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PWE-080 Beware The Interaction Between Thiopurines And Warfarin
  1. M Dadgar1,
  2. G Pickford2,
  3. P MacCallum2,
  4. D Rampton1,
  5. L Langmead1
  1. 1Gastroenterology, The Royal London Hospital, London, UK
  2. 2Haematology, The Royal London Hospital, London, UK


Introduction It is not uncommon for patients to require both immunosuppression and anticoagulation and for warfarin and thiopurines to be prescribed concurrently. There is limited evidence that thiopurines can inhibit the actions of warfarin. This potential interaction needs to be addressed when monitoring patients established on warfarin as they commence thiopurines or change dose. IBD patients are increasingly changed to combination low dose thiopurine and allopurinol for high methylmercaptopurine: thioguanine nucleotide (MeMP:TGN) ratio to optimise thiopurine efficacy. However, allopurinol also may potentiate warfarin and this could further exacerbate the effect of Azathioprine/mercaptopurine dose lowering on warfarin activity.

Aim To raise awareness of risk of harm from a clinically important interaction between thiopurines and warfarin +/- allopurinol.

Methods We studied 8 patients, identified from our anticoagulation database, who had been previously established on warfarin, and then commenced azathioprine or mercaptopurine for inflammatory bowel disease (2), systemic lupus erythematosus (1), nephritic syndrome (1), Wegener’s granulomatosis (1), polyarteritis nodosa (1), dermatomyositis (1) and renal transplant (1). The effect of thiopurine on international normalised ratio (INR), and warfarin dose prior to and following commencement of thiopurine was recorded.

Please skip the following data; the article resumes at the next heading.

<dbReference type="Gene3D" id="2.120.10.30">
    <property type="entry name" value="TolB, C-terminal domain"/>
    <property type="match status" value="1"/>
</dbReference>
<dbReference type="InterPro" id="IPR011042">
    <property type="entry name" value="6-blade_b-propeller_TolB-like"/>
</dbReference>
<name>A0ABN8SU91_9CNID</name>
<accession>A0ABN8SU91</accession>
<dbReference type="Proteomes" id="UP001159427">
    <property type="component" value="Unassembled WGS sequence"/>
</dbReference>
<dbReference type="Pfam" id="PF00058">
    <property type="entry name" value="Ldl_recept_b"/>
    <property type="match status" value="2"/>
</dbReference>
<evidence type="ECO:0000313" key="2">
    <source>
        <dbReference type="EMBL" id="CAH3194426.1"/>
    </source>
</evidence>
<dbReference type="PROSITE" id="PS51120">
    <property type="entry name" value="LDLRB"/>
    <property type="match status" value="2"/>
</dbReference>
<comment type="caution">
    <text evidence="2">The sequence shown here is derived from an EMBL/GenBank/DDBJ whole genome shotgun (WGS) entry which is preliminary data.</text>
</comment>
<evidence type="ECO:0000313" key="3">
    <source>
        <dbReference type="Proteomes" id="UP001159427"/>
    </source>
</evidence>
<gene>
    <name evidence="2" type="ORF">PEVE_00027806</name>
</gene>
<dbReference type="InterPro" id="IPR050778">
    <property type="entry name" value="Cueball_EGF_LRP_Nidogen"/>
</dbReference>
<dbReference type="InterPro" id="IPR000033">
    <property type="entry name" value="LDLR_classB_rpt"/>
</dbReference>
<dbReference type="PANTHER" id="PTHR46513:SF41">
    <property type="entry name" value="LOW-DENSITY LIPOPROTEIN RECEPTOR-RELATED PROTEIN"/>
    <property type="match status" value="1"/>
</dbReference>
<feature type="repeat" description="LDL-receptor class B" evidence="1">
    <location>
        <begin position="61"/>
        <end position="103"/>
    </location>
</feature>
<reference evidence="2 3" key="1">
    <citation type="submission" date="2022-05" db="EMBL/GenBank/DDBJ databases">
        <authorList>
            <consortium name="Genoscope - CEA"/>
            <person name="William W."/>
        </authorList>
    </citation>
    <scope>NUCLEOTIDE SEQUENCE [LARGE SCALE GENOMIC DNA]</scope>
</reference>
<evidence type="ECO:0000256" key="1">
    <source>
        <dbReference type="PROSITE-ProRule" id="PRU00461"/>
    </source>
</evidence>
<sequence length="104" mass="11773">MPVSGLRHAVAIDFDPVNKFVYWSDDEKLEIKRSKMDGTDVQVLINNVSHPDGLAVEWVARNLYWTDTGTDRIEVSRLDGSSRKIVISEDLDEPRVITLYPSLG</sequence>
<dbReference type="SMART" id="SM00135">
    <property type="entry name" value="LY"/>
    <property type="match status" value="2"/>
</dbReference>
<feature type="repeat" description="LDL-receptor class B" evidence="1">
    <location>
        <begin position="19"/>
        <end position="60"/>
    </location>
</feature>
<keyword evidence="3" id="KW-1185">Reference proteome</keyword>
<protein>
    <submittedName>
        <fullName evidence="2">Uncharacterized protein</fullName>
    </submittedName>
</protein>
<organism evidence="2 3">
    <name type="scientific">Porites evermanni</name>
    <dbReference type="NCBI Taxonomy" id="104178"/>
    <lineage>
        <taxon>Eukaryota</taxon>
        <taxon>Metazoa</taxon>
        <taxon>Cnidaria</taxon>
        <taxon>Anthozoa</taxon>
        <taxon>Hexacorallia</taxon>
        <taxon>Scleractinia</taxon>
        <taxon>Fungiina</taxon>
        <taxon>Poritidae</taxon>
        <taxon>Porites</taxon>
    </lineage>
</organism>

Results In 6/8 patients, following introduction of azathioprine or mercaptopurine, the warfarin dose had to be significantly increased (100% [18–500], Median [range]) in order to maintain a therapeutic INR. Any subsequent reductions in thiopurine dose were mirrored by a rise in INR and lower requirement for warfarin.

In 2 IBD patients, each with a high warfarin requirement, thiopurine metabolites were measured. In both patients MeMP:TGN ratio was >11. Thiopurine dose was reduced to 25% and allopurinol 100 mg added. INR was carefully monitored. In both cases INR increased within a week (to 6.9 and 11.2) and warfarin doses were subsequently reduced by ½ and 2/3 respectively to regain therapeutic INR.

Conclusion It is important for clinicians to be aware of the potential inhibitory action of thiopurines on warfarin’s anticoagulant effect. Close INR monitoring is essential when initiating thiopurines and especially when reducing their dose and/or adding allopurinol. Failure to recognise the latter could result in bleeding due to over-anticoagulation. The high MeMP:TGN ratio in 2 of our patients also raises the possibility that thiopurine metabolites may play a role in the interaction between thiopurines and warfarin.

Disclosure of Interest None Declared.

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